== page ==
Maps did not even show a route through Bhutan connecting Phuntsholing and Samdrup Jhongkhar!
Jaigaon-Thimphu-Bumthang-Mongar-Samdrup Jhongkhar (4 days, 910km)
At the regional immigration office I was handed a form to fill. The counter clerk told me politely that Bhutan does not permit individuals to travel unaccompanied. As a solution she asked me to indemnify the government in the event of any mishap. She asked me to revalidate the travel permit in Thimphu to travel east of the country. After securing a local SIM and documents for the car from the Road Safety Transport Authority, I drove to Thimphu. The landscape of Thimphu looked like a large, ornate painting dotted with smiling faces all around.
The road to Bumthang was poor because the mountains had been ‘shaved’ to widen the road and the debris spread on the road. With rains, the road condition became treacherous. One side of the road was the shaved mountain and the other was deep gorges. Many locations were affected by landslides which worsened the road further. Once I almost skidded off the road. In deep slush the car turned 90 degrees and stopped at the edge of a precipice! I did not know what to do; I could not even get out as the slush was shin-deep. After evaluating options, I decided to reverse the car. When I slowly released the brake, the car moved back and turned the 90 degrees that it had taken to reach the edge of the road!
Short of Bumthang I had to source fuel from a ramshackle wooden provision store as I was running short. The young man assured that the quality was good as it was supplied by the oil company for road side sale.
As I was negotiating a sharp turn on the road to Mongar, I was frantically waved down by construction workers. As I stepped out of the car I heard a deafening roar and multiple blasts. I dived into the car and felt debris raining down. Later I was told that there had been a massive landslide ahead. At the affected site my heart sank. The landslide had completely blocked the road with tonnes of debris. There was just a JCB, its young driver and an experienced supervisor to attend to this major calamity. The supervisor calmly told me that it would take at least a day to clear up the mess!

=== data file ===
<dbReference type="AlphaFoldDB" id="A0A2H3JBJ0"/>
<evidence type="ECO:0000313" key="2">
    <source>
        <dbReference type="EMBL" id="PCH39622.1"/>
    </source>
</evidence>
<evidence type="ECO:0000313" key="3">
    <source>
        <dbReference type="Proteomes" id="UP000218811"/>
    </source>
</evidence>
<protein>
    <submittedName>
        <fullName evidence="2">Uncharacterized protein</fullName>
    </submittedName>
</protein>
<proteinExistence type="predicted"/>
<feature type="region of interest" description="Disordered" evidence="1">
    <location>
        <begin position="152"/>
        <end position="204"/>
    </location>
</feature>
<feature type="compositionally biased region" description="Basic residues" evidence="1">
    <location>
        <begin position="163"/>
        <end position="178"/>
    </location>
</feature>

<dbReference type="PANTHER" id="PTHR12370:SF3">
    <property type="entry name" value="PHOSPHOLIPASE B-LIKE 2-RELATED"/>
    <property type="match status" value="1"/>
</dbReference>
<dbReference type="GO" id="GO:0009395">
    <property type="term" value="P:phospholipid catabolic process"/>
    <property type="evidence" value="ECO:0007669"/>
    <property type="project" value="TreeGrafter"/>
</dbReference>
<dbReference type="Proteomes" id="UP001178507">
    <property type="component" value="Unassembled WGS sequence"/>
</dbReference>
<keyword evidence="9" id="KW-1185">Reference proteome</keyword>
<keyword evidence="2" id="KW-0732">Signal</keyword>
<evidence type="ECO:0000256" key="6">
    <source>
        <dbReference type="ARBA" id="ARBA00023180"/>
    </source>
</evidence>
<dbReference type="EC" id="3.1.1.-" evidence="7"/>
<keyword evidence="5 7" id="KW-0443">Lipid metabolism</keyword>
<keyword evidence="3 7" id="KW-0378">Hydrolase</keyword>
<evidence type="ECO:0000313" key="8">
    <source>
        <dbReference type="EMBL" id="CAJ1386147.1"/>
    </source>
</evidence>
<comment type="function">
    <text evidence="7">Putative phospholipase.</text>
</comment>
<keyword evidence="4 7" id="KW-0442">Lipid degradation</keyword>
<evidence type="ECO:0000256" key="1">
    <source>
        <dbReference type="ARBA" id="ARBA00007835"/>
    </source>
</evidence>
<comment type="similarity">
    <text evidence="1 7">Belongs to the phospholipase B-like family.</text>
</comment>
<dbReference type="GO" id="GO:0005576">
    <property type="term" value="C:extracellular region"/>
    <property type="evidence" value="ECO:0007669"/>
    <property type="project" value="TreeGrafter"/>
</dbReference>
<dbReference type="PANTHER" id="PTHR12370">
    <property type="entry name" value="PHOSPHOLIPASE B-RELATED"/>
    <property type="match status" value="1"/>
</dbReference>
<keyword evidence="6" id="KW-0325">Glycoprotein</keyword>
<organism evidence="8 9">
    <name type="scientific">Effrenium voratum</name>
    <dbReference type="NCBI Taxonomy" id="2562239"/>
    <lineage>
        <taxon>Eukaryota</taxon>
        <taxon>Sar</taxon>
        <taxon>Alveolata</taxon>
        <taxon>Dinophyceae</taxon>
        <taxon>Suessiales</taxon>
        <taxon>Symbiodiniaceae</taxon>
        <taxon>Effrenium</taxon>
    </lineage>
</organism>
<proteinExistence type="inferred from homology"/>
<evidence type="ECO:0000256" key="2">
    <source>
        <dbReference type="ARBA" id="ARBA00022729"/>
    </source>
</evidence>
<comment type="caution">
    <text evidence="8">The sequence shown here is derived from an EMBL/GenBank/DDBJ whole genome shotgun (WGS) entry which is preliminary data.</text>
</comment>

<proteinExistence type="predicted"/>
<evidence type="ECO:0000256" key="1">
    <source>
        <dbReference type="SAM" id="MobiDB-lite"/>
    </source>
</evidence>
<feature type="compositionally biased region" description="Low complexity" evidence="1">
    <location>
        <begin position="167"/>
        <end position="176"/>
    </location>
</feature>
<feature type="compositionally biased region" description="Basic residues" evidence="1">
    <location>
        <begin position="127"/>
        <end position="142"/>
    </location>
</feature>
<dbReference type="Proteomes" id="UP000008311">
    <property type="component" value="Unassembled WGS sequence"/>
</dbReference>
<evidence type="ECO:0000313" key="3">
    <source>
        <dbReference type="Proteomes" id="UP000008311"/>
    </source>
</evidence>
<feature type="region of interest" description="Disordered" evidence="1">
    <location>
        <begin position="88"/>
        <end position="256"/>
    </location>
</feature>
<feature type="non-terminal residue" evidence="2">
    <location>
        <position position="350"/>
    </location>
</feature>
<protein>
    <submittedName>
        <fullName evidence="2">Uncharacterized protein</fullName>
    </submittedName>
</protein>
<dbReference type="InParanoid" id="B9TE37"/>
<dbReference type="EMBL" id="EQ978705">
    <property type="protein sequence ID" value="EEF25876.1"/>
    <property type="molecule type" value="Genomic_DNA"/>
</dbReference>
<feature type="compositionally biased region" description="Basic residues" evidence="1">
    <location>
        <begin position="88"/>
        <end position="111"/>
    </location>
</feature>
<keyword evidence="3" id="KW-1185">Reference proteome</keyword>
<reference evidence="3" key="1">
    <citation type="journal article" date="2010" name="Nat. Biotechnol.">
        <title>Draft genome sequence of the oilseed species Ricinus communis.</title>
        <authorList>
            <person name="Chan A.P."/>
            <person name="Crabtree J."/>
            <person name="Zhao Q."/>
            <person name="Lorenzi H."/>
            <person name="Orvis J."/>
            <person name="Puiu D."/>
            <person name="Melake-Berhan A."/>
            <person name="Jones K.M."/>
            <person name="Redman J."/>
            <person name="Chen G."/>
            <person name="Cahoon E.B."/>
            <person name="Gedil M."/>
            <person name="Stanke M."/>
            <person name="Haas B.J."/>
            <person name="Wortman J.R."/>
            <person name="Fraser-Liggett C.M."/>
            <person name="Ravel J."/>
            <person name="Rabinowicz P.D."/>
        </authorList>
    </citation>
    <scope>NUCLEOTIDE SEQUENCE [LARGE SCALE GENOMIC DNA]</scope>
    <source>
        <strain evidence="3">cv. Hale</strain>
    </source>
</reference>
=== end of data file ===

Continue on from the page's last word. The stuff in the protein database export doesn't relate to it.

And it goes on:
After nearly eight hours of waiting, three vehicles were chosen to ‘try’ out the temporary detour. A government officer with his Toyota pickup, my Ford Endeavor and a Maruti Zen. The three vehicles gingerly went up the slope. Those directing traffic at the crest of the new road waved us to stop and asked the pickup to drive through first. The temporary road was made with boulders, loose earth and small trees. One particular area was narrow and had to be negotiated with great skill. The Toyota pickup got stuck at the ‘neck’ and people tried to physically lift the pickup across the obstruction. As all this was going on people started shouting and running helter skelter. I was instructed to reverse my car and go back down the slope. The Maruti car behind me reversed in double quick time. It took me a while to react and that probably saved my life. A huge boulder rolled from the mountain side and went down the gorge just a few feet from where I was.
Samdrup Jhongkhar-Itanagar-Tezu (2 days, 800km)
I was diverted by paramilitary force to route via Rangia instead of Udalguri. Further, three districts of Assam were affected by bandh. Local police accompanied traffic in a convoy to avoid miscreant activity and the route was changed via Tezpur, Gohpur and Hollangi to Itanagar. The road condition between Hollangi and Itanagar made Bhutan roads look mild in comparison.
The route via Pasighat and Roing to Tezu was closed due to flooding and I had to divert via Dhemaji, Bogibeel ghat and Dibrugarh. The Bogibeel ghat crossing took more than an hour. A massive rail-cum-road bridge was under construction over the River Brahmaputra at Bogibeel, which has since been completed.
A ferry across swollen River Brahmaputra was final hurdle to Tezu. At the ferry the person in-charge positioned the car properly for the next crossing. Soon, two army vehicles came to the jetty and wanted to jump the queue. This was stubbornly refused by the ferry in-charge and the local people who were already in the queue! The destination of the expedition was just a few minutes away. It was pure ecstasy and I could not contain my unbounded joy when the expedition ended in Tezu. I had encountered accidents, vandalism, disappointments, delays and diversions in the expedition. There were times when the thought of giving up had crossed my mind, especially after the accident in Srinagar. The solo trans-Himalayan expedition ended after 18 days and 14 hours logging over 5,850km.